The dark side of outside directors: Do they quit when they are most needed?
AbstractOutside directors have incentives to resign to protect their reputation or to avoid an increase in their workload when they anticipate that the firm on whose board they sit will perform poorly or disclose adverse news. We call these incentives the dark side of outside directors. We find strong support for the existence of this dark side. Following surprise director departures, affected firms have worse stock and operating performance, are more likely to suffer from an extreme negative return event, are more likely to restate earnings, and have a higher likelihood of being named in a federal class action securities fraud lawsuit.
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Bibliographic InfoPaper provided by National Bureau of Economic Research, Inc in its series NBER Working Papers with number 15917.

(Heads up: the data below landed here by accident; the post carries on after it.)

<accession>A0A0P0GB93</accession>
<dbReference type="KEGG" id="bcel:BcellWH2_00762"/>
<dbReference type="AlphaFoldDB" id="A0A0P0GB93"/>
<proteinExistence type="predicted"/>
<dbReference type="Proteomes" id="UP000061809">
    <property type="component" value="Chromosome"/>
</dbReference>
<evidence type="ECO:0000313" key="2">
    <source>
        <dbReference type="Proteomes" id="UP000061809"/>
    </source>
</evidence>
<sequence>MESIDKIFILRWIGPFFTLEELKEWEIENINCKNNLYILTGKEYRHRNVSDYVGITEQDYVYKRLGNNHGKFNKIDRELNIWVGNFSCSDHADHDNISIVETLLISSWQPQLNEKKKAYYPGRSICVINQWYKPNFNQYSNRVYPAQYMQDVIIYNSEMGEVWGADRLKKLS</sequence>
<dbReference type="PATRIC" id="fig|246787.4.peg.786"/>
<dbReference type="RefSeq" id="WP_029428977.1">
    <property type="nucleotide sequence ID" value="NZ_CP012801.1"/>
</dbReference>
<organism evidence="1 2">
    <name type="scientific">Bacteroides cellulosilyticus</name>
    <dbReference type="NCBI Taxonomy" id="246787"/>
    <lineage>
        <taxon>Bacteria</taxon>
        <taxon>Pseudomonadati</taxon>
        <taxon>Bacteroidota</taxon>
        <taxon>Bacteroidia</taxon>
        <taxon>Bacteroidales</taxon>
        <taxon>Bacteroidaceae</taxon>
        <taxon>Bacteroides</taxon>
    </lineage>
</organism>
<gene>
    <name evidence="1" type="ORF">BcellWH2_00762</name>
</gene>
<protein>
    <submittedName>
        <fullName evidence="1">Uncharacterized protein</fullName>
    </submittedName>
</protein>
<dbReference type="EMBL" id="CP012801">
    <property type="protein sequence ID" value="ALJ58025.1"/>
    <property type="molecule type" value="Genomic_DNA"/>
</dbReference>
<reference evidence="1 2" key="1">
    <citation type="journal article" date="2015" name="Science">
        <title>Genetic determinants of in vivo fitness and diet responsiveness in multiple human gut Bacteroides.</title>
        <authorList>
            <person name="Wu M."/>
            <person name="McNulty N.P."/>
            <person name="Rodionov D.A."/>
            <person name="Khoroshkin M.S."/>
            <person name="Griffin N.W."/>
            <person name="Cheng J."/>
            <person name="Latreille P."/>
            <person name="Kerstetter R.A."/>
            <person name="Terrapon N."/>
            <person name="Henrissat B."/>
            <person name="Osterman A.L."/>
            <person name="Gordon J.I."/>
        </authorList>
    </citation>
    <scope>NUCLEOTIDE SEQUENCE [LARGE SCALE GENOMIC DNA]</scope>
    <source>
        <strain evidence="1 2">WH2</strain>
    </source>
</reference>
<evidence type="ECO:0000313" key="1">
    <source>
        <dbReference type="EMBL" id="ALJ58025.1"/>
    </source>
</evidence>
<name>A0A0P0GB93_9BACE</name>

Date of creation: Apr 2010
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- Fahlenbrach, Rudiger & Low, Angie & Stulz, Rene M., 2010. "The Dark Side of Outside Directors: Do They Quit When They Are Most Needed?," Working Paper Series 2010-7, Ohio State University, Charles A. Dice Center for Research in Financial Economics.
- Rüdiger Fahlenbrach & Angie Low & René M. Stulz, 2010. "The Dark Side of Outside Directors: Do they Quit When They are Most Needed?," Swiss Finance Institute Research Paper Series 10-17, Swiss Finance Institute.
- G30 - Financial Economics - - Corporate Finance and Governance - - - General
- G32 - Financial Economics - - Corporate Finance and Governance - - - Financing Policy; Financial Risk and Risk Management; Capital and Ownership Structure; Value of Firms; Goodwill
- G34 - Financial Economics - - Corporate Finance and Governance - - - Mergers; Acquisitions; Restructuring; Corporate Governance
- G38 - Financial Economics - - Corporate Finance and Governance - - - Government Policy and Regulation
- K22 - Law and Economics - - Regulation and Business Law - - - Business and Securities Law
- M40 - Business Administration and Business Economics; Marketing; Accounting - - Accounting - - - General
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